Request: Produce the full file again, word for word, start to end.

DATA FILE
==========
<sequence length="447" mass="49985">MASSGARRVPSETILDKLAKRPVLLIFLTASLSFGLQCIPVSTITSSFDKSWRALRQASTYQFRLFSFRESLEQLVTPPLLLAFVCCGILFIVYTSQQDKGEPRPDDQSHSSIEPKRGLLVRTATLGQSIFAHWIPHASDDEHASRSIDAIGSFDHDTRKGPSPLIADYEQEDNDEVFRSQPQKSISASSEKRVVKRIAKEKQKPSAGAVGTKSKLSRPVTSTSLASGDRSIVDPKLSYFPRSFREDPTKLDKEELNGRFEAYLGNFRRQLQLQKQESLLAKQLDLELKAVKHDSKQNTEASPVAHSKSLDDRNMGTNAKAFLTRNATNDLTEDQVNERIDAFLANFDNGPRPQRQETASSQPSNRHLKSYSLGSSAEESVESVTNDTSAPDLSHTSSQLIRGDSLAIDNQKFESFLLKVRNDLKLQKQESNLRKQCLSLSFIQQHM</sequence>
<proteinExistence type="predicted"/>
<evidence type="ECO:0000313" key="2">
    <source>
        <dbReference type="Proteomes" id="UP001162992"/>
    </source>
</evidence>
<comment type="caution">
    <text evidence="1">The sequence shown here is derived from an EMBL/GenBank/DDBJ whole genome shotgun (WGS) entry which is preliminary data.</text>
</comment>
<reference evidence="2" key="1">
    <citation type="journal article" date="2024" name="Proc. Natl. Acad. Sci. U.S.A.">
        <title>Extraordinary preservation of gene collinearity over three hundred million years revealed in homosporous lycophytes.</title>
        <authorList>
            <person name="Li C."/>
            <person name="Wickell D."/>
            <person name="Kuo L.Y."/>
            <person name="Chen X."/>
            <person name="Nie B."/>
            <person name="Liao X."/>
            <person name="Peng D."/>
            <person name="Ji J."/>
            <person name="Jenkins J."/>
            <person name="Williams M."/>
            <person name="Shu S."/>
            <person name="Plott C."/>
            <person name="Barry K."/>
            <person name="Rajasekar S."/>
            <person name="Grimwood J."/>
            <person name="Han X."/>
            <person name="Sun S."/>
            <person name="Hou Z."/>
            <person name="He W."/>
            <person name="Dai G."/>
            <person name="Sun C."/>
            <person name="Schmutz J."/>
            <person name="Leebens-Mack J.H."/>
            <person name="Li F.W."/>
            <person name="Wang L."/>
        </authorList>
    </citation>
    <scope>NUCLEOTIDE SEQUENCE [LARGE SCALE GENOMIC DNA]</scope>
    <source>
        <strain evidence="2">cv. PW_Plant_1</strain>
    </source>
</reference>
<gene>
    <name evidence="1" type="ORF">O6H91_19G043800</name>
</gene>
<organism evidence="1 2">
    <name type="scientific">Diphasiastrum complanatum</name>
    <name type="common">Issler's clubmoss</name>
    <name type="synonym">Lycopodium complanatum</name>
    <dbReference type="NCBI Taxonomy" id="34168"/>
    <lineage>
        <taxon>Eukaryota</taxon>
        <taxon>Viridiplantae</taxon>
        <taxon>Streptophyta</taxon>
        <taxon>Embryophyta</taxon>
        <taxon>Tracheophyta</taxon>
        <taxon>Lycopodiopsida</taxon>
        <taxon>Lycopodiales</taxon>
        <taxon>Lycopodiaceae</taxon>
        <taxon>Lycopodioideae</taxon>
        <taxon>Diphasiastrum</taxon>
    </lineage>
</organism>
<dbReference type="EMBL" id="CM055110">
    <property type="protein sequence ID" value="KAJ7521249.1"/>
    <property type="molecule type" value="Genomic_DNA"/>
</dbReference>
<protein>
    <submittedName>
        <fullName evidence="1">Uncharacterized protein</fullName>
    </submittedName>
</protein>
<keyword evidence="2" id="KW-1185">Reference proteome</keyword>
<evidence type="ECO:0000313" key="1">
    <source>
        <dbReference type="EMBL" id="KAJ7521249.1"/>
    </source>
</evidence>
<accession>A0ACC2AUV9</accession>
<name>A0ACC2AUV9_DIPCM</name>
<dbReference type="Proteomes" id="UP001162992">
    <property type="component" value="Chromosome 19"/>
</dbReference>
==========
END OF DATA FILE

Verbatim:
<sequence length="447" mass="49985">MASSGARRVPSETILDKLAKRPVLLIFLTASLSFGLQCIPVSTITSSFDKSWRALRQASTYQFRLFSFRESLEQLVTPPLLLAFVCCGILFIVYTSQQDKGEPRPDDQSHSSIEPKRGLLVRTATLGQSIFAHWIPHASDDEHASRSIDAIGSFDHDTRKGPSPLIADYEQEDNDEVFRSQPQKSISASSEKRVVKRIAKEKQKPSAGAVGTKSKLSRPVTSTSLASGDRSIVDPKLSYFPRSFREDPTKLDKEELNGRFEAYLGNFRRQLQLQKQESLLAKQLDLELKAVKHDSKQNTEASPVAHSKSLDDRNMGTNAKAFLTRNATNDLTEDQVNERIDAFLANFDNGPRPQRQETASSQPSNRHLKSYSLGSSAEESVESVTNDTSAPDLSHTSSQLIRGDSLAIDNQKFESFLLKVRNDLKLQKQESNLRKQCLSLSFIQQHM</sequence>
<proteinExistence type="predicted"/>
<evidence type="ECO:0000313" key="2">
    <source>
        <dbReference type="Proteomes" id="UP001162992"/>
    </source>
</evidence>
<comment type="caution">
    <text evidence="1">The sequence shown here is derived from an EMBL/GenBank/DDBJ whole genome shotgun (WGS) entry which is preliminary data.</text>
</comment>
<reference evidence="2" key="1">
    <citation type="journal article" date="2024" name="Proc. Natl. Acad. Sci. U.S.A.">
        <title>Extraordinary preservation of gene collinearity over three hundred million years revealed in homosporous lycophytes.</title>
        <authorList>
            <person name="Li C."/>
            <person name="Wickell D."/>
            <person name="Kuo L.Y."/>
            <person name="Chen X."/>
            <person name="Nie B."/>
            <person name="Liao X."/>
            <person name="Peng D."/>
            <person name="Ji J."/>
            <person name="Jenkins J."/>
            <person name="Williams M."/>
            <person name="Shu S."/>
            <person name="Plott C."/>
            <person name="Barry K."/>
            <person name="Rajasekar S."/>
            <person name="Grimwood J."/>
            <person name="Han X."/>
            <person name="Sun S."/>
            <person name="Hou Z."/>
            <person name="He W."/>
            <person name="Dai G."/>
            <person name="Sun C."/>
            <person name="Schmutz J."/>
            <person name="Leebens-Mack J.H."/>
            <person name="Li F.W."/>
            <person name="Wang L."/>
        </authorList>
    </citation>
    <scope>NUCLEOTIDE SEQUENCE [LARGE SCALE GENOMIC DNA]</scope>
    <source>
        <strain evidence="2">cv. PW_Plant_1</strain>
    </source>
</reference>
<gene>
    <name evidence="1" type="ORF">O6H91_19G043800</name>
</gene>
<organism evidence="1 2">
    <name type="scientific">Diphasiastrum complanatum</name>
    <name type="common">Issler's clubmoss</name>
    <name type="synonym">Lycopodium complanatum</name>
    <dbReference type="NCBI Taxonomy" id="34168"/>
    <lineage>
        <taxon>Eukaryota</taxon>
        <taxon>Viridiplantae</taxon>
        <taxon>Streptophyta</taxon>
        <taxon>Embryophyta</taxon>
        <taxon>Tracheophyta</taxon>
        <taxon>Lycopodiopsida</taxon>
        <taxon>Lycopodiales</taxon>
        <taxon>Lycopodiaceae</taxon>
        <taxon>Lycopodioideae</taxon>
        <taxon>Diphasiastrum</taxon>
    </lineage>
</organism>
<dbReference type="EMBL" id="CM055110">
    <property type="protein sequence ID" value="KAJ7521249.1"/>
    <property type="molecule type" value="Genomic_DNA"/>
</dbReference>
<protein>
    <submittedName>
        <fullName evidence="1">Uncharacterized protein</fullName>
    </submittedName>
</protein>
<keyword evidence="2" id="KW-1185">Reference proteome</keyword>
<evidence type="ECO:0000313" key="1">
    <source>
        <dbReference type="EMBL" id="KAJ7521249.1"/>
    </source>
</evidence>
<accession>A0ACC2AUV9</accession>
<name>A0ACC2AUV9_DIPCM</name>
<dbReference type="Proteomes" id="UP001162992">
    <property type="component" value="Chromosome 19"/>
</dbReference>